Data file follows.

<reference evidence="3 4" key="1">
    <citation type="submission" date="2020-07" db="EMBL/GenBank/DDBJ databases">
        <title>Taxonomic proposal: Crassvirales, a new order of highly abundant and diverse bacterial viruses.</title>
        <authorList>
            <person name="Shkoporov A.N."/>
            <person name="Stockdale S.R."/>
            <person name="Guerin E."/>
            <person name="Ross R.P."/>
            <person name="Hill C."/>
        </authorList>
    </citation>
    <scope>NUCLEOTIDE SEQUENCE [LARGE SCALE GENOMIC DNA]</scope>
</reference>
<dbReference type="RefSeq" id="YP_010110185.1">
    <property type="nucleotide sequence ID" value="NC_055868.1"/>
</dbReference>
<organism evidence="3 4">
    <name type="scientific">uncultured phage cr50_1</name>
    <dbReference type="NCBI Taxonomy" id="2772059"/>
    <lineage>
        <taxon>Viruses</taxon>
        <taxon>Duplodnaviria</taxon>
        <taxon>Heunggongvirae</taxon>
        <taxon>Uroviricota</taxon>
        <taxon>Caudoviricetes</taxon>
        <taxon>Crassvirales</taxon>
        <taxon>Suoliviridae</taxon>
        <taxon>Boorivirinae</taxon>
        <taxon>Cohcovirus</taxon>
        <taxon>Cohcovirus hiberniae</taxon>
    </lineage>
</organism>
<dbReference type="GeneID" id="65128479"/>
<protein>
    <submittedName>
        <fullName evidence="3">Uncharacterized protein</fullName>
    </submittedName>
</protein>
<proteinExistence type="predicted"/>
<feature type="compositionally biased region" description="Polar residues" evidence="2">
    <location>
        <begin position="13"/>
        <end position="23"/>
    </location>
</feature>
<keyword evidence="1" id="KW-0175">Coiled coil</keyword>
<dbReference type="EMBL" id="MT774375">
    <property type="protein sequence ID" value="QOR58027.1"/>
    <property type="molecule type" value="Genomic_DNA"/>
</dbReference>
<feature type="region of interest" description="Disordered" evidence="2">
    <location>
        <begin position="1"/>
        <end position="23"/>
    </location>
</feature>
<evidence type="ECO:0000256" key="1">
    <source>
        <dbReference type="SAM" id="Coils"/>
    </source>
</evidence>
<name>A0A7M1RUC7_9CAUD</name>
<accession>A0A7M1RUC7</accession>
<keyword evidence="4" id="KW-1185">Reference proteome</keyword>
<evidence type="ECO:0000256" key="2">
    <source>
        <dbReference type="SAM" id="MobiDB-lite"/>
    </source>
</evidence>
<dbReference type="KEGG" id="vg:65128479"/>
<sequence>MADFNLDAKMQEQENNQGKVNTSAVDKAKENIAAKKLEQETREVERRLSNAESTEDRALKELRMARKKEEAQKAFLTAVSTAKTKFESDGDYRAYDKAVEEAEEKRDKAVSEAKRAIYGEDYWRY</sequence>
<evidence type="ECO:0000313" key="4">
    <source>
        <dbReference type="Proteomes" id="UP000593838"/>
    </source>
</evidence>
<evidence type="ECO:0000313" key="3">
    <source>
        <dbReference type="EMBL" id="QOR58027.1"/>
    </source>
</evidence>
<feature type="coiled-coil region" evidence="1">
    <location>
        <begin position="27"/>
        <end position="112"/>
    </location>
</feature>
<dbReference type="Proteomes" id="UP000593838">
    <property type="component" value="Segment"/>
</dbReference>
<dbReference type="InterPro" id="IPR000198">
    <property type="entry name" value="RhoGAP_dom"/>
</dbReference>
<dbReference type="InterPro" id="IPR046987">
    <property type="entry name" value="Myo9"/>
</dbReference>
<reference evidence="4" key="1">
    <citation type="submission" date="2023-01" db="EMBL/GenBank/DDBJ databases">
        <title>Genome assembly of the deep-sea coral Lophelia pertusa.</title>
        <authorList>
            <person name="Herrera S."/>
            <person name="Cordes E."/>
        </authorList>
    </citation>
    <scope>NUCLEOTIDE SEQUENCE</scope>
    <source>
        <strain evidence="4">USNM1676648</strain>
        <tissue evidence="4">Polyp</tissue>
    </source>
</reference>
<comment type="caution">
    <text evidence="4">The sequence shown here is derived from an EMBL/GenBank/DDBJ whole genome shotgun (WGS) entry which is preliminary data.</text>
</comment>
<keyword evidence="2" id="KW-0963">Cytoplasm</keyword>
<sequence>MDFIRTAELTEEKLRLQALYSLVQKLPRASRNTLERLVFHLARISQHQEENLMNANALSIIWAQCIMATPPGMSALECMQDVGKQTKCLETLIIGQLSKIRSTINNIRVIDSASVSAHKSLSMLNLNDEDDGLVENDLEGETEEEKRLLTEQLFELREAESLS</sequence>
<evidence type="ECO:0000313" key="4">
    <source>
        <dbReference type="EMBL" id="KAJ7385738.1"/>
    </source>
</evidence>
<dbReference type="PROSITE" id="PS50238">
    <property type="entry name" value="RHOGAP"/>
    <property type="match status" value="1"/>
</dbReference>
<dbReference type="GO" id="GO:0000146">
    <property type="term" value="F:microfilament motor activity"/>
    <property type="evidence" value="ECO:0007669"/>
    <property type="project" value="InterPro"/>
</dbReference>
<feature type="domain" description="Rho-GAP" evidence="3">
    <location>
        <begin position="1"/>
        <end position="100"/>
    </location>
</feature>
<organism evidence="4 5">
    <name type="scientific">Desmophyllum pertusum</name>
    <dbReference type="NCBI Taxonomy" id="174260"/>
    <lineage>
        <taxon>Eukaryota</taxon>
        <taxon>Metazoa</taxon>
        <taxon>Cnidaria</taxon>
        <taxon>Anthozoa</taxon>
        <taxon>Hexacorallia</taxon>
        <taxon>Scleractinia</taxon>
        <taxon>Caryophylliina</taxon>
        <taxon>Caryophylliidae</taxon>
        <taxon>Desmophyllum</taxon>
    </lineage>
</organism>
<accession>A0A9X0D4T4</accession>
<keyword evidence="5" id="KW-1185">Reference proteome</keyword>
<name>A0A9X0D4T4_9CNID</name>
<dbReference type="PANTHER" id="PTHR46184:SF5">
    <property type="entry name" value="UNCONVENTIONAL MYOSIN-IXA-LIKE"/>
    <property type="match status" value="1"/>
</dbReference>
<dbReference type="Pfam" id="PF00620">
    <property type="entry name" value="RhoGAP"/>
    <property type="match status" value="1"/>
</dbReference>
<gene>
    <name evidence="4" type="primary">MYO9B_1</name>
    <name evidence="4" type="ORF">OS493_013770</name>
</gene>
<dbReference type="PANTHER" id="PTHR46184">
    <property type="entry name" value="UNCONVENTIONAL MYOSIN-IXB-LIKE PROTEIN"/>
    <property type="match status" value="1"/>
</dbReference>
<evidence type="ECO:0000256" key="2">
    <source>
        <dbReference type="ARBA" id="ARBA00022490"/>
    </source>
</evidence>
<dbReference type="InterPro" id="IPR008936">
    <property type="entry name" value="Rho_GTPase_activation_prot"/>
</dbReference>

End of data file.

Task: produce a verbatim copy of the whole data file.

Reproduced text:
<reference evidence="3 4" key="1">
    <citation type="submission" date="2020-07" db="EMBL/GenBank/DDBJ databases">
        <title>Taxonomic proposal: Crassvirales, a new order of highly abundant and diverse bacterial viruses.</title>
        <authorList>
            <person name="Shkoporov A.N."/>
            <person name="Stockdale S.R."/>
            <person name="Guerin E."/>
            <person name="Ross R.P."/>
            <person name="Hill C."/>
        </authorList>
    </citation>
    <scope>NUCLEOTIDE SEQUENCE [LARGE SCALE GENOMIC DNA]</scope>
</reference>
<dbReference type="RefSeq" id="YP_010110185.1">
    <property type="nucleotide sequence ID" value="NC_055868.1"/>
</dbReference>
<organism evidence="3 4">
    <name type="scientific">uncultured phage cr50_1</name>
    <dbReference type="NCBI Taxonomy" id="2772059"/>
    <lineage>
        <taxon>Viruses</taxon>
        <taxon>Duplodnaviria</taxon>
        <taxon>Heunggongvirae</taxon>
        <taxon>Uroviricota</taxon>
        <taxon>Caudoviricetes</taxon>
        <taxon>Crassvirales</taxon>
        <taxon>Suoliviridae</taxon>
        <taxon>Boorivirinae</taxon>
        <taxon>Cohcovirus</taxon>
        <taxon>Cohcovirus hiberniae</taxon>
    </lineage>
</organism>
<dbReference type="GeneID" id="65128479"/>
<protein>
    <submittedName>
        <fullName evidence="3">Uncharacterized protein</fullName>
    </submittedName>
</protein>
<proteinExistence type="predicted"/>
<feature type="compositionally biased region" description="Polar residues" evidence="2">
    <location>
        <begin position="13"/>
        <end position="23"/>
    </location>
</feature>
<keyword evidence="1" id="KW-0175">Coiled coil</keyword>
<dbReference type="EMBL" id="MT774375">
    <property type="protein sequence ID" value="QOR58027.1"/>
    <property type="molecule type" value="Genomic_DNA"/>
</dbReference>
<feature type="region of interest" description="Disordered" evidence="2">
    <location>
        <begin position="1"/>
        <end position="23"/>
    </location>
</feature>
<evidence type="ECO:0000256" key="1">
    <source>
        <dbReference type="SAM" id="Coils"/>
    </source>
</evidence>
<name>A0A7M1RUC7_9CAUD</name>
<accession>A0A7M1RUC7</accession>
<keyword evidence="4" id="KW-1185">Reference proteome</keyword>
<evidence type="ECO:0000256" key="2">
    <source>
        <dbReference type="SAM" id="MobiDB-lite"/>
    </source>
</evidence>
<dbReference type="KEGG" id="vg:65128479"/>
<sequence>MADFNLDAKMQEQENNQGKVNTSAVDKAKENIAAKKLEQETREVERRLSNAESTEDRALKELRMARKKEEAQKAFLTAVSTAKTKFESDGDYRAYDKAVEEAEEKRDKAVSEAKRAIYGEDYWRY</sequence>
<evidence type="ECO:0000313" key="4">
    <source>
        <dbReference type="Proteomes" id="UP000593838"/>
    </source>
</evidence>
<evidence type="ECO:0000313" key="3">
    <source>
        <dbReference type="EMBL" id="QOR58027.1"/>
    </source>
</evidence>
<feature type="coiled-coil region" evidence="1">
    <location>
        <begin position="27"/>
        <end position="112"/>
    </location>
</feature>
<dbReference type="Proteomes" id="UP000593838">
    <property type="component" value="Segment"/>
</dbReference>
<dbReference type="InterPro" id="IPR000198">
    <property type="entry name" value="RhoGAP_dom"/>
</dbReference>
<dbReference type="InterPro" id="IPR046987">
    <property type="entry name" value="Myo9"/>
</dbReference>
<reference evidence="4" key="1">
    <citation type="submission" date="2023-01" db="EMBL/GenBank/DDBJ databases">
        <title>Genome assembly of the deep-sea coral Lophelia pertusa.</title>
        <authorList>
            <person name="Herrera S."/>
            <person name="Cordes E."/>
        </authorList>
    </citation>
    <scope>NUCLEOTIDE SEQUENCE</scope>
    <source>
        <strain evidence="4">USNM1676648</strain>
        <tissue evidence="4">Polyp</tissue>
    </source>
</reference>
<comment type="caution">
    <text evidence="4">The sequence shown here is derived from an EMBL/GenBank/DDBJ whole genome shotgun (WGS) entry which is preliminary data.</text>
</comment>
<keyword evidence="2" id="KW-0963">Cytoplasm</keyword>
<sequence>MDFIRTAELTEEKLRLQALYSLVQKLPRASRNTLERLVFHLARISQHQEENLMNANALSIIWAQCIMATPPGMSALECMQDVGKQTKCLETLIIGQLSKIRSTINNIRVIDSASVSAHKSLSMLNLNDEDDGLVENDLEGETEEEKRLLTEQLFELREAESLS</sequence>
<evidence type="ECO:0000313" key="4">
    <source>
        <dbReference type="EMBL" id="KAJ7385738.1"/>
    </source>
</evidence>
<dbReference type="PROSITE" id="PS50238">
    <property type="entry name" value="RHOGAP"/>
    <property type="match status" value="1"/>
</dbReference>
<dbReference type="GO" id="GO:0000146">
    <property type="term" value="F:microfilament motor activity"/>
    <property type="evidence" value="ECO:0007669"/>
    <property type="project" value="InterPro"/>
</dbReference>
<feature type="domain" description="Rho-GAP" evidence="3">
    <location>
        <begin position="1"/>
        <end position="100"/>
    </location>
</feature>
<organism evidence="4 5">
    <name type="scientific">Desmophyllum pertusum</name>
    <dbReference type="NCBI Taxonomy" id="174260"/>
    <lineage>
        <taxon>Eukaryota</taxon>
        <taxon>Metazoa</taxon>
        <taxon>Cnidaria</taxon>
        <taxon>Anthozoa</taxon>
        <taxon>Hexacorallia</taxon>
        <taxon>Scleractinia</taxon>
        <taxon>Caryophylliina</taxon>
        <taxon>Caryophylliidae</taxon>
        <taxon>Desmophyllum</taxon>
    </lineage>
</organism>
<accession>A0A9X0D4T4</accession>
<keyword evidence="5" id="KW-1185">Reference proteome</keyword>
<name>A0A9X0D4T4_9CNID</name>
<dbReference type="PANTHER" id="PTHR46184:SF5">
    <property type="entry name" value="UNCONVENTIONAL MYOSIN-IXA-LIKE"/>
    <property type="match status" value="1"/>
</dbReference>
<dbReference type="Pfam" id="PF00620">
    <property type="entry name" value="RhoGAP"/>
    <property type="match status" value="1"/>
</dbReference>
<gene>
    <name evidence="4" type="primary">MYO9B_1</name>
    <name evidence="4" type="ORF">OS493_013770</name>
</gene>
<dbReference type="PANTHER" id="PTHR46184">
    <property type="entry name" value="UNCONVENTIONAL MYOSIN-IXB-LIKE PROTEIN"/>
    <property type="match status" value="1"/>
</dbReference>
<evidence type="ECO:0000256" key="2">
    <source>
        <dbReference type="ARBA" id="ARBA00022490"/>
    </source>
</evidence>
<dbReference type="InterPro" id="IPR008936">
    <property type="entry name" value="Rho_GTPase_activation_prot"/>
</dbReference>